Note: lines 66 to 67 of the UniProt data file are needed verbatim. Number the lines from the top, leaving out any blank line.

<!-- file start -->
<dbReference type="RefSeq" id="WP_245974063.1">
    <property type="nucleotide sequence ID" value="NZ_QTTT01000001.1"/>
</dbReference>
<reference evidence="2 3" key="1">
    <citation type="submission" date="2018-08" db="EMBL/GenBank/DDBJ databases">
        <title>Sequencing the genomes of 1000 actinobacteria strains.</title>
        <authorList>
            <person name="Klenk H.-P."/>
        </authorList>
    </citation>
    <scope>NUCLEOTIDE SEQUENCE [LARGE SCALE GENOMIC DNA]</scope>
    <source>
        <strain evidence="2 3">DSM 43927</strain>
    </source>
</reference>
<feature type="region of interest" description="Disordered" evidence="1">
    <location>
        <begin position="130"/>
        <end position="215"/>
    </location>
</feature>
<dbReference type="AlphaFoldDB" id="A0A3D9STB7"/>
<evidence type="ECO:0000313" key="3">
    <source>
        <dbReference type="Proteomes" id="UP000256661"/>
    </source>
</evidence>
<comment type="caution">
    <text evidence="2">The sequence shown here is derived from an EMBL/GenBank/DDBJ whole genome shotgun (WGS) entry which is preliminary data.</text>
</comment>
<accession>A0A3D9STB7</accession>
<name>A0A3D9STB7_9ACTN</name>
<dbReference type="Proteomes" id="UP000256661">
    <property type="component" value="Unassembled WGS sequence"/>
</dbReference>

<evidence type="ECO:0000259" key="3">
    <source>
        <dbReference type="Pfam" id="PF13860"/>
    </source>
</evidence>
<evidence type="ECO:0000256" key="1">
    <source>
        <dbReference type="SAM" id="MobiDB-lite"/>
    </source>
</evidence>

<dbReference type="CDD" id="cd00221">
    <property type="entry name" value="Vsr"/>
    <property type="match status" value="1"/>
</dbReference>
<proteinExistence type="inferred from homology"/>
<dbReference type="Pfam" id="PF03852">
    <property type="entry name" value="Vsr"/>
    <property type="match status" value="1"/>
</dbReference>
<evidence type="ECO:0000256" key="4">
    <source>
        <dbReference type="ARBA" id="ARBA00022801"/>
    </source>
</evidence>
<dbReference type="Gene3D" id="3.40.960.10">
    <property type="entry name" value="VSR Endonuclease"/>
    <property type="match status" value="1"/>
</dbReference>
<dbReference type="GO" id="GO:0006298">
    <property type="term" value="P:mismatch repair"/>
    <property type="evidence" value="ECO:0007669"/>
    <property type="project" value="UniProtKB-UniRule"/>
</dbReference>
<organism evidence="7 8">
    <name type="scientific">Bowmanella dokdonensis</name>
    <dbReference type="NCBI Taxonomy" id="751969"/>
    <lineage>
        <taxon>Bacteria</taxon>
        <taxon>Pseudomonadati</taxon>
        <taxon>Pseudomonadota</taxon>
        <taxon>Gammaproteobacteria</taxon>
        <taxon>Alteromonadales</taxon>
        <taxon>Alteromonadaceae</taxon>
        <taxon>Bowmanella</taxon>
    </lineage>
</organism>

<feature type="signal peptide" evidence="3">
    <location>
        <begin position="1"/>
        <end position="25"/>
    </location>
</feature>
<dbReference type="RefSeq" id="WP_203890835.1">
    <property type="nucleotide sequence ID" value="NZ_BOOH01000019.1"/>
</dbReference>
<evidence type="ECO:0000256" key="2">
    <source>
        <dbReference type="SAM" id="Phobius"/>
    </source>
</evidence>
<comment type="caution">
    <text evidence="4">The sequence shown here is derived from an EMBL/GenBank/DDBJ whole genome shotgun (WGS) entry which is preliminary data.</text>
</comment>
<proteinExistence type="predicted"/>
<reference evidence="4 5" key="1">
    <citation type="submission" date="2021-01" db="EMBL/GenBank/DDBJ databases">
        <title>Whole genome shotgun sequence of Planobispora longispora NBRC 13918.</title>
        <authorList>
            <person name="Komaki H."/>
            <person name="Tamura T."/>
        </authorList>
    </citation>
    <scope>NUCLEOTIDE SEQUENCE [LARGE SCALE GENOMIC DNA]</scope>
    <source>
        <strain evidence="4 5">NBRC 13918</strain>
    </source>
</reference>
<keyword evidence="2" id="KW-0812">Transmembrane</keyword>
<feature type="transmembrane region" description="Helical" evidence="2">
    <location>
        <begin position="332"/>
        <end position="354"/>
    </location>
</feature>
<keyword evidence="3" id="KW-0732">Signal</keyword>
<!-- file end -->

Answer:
    <property type="evidence" value="ECO:0007669"/>
    <property type="project" value="UniProtKB-UniRule"/>